When I was a kid I flirted with the idea of going to music school.
When I was 17 I went to Berklee Summer Guitar Sessions to get a taste of what it might be like. Even though it was a good experience, for some reason I shied away from the idea of going to Berklee full time.
Looking back it’s tough to pinpoint why I didn’t pursue a formal music education.
One thing I remember thinking though, was that I didn’t want to be like some of the guitar players I knew who’d come out of music school. I saw them as mindless noodlers who could play scales all day long but couldn’t write a song to save their life.
Somehow I seemed to view music education as a threat to my style, to my own musical values. I unconsciously thought that if I went to school that I might lose some of my raw creative ability.
Looking back now I think that’s a bunch of crap and if I were to do it over again I would go to school.
There was a common but significant flaw in my thinking. I equated correlation with causation.
Just because there are a lot of ‘mindless noodlers’ coming out of Berklee or Musician’s Institude does not mean that Berklee caused them to be mindless noodlers.
I’ve actually found a lot of interesting insight into this in my study of personality theory. Music school attracts a higher percentage of logic oriented personality types. These types are more concerned with information and accuracy than emotional meaning.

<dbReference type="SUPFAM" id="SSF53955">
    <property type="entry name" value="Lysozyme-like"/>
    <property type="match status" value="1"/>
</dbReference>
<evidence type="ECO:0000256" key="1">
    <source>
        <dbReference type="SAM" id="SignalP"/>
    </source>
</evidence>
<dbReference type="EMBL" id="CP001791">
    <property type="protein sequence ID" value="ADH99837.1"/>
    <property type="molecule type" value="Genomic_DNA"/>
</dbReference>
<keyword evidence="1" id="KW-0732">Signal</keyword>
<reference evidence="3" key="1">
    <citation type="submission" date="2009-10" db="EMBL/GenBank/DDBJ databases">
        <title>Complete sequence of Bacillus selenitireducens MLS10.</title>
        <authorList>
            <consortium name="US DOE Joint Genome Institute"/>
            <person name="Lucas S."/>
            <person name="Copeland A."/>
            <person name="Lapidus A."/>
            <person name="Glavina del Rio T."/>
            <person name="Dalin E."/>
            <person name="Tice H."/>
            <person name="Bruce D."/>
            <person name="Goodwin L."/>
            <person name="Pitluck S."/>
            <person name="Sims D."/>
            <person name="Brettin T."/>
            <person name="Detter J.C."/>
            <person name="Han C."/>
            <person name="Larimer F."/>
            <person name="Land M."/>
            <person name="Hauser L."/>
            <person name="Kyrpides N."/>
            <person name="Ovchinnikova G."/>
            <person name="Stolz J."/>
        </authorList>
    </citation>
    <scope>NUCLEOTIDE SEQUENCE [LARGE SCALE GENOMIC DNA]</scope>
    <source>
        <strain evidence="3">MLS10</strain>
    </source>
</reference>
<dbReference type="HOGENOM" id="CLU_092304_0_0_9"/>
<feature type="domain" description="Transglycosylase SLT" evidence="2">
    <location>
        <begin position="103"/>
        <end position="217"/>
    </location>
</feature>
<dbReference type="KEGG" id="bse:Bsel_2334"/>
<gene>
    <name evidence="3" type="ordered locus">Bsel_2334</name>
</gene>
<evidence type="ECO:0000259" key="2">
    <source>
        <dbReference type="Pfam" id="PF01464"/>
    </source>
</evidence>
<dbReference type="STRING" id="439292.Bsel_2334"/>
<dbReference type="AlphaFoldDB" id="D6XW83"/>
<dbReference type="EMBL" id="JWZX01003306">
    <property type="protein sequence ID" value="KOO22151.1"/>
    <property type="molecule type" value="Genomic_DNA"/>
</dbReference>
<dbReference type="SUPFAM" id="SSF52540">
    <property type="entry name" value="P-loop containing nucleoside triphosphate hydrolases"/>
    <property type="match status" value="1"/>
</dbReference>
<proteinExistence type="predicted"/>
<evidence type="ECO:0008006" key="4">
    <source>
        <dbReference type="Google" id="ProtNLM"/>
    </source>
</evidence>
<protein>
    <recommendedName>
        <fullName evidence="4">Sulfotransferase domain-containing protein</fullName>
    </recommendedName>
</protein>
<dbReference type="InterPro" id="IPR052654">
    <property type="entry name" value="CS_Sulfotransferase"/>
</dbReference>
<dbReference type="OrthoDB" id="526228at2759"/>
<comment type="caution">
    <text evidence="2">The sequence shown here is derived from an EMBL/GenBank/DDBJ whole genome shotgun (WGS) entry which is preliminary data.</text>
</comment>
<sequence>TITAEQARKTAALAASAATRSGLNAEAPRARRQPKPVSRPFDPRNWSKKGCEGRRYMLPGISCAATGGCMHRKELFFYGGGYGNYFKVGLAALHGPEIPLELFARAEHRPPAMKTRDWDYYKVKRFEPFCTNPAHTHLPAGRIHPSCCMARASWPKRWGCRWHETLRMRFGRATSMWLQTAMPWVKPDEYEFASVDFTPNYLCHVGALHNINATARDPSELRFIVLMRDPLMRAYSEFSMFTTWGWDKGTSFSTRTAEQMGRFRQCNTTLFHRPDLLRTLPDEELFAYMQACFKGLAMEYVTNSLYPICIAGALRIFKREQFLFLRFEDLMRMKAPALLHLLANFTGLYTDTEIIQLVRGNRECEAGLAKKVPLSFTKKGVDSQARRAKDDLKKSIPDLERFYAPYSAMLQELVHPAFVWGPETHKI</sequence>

School didn’t make them that way. They were born that way.
Just as I was born a more emotionally oriented person. And short of giving me some kind of lobotomy, there’s nothing that any school could do to change that.
Down the line I ended up taking lessons from one of those logical ‘shredder’ types. I learned so much and it’s had such an impact on everything I’ve done since. I didn’t lose anything. I just got a whole lot better.
Now, I see Musician’s Institute students with their guitars on their backs every day in my neighborhood in Hollywood. If I were to do it over again I’d be right there with them.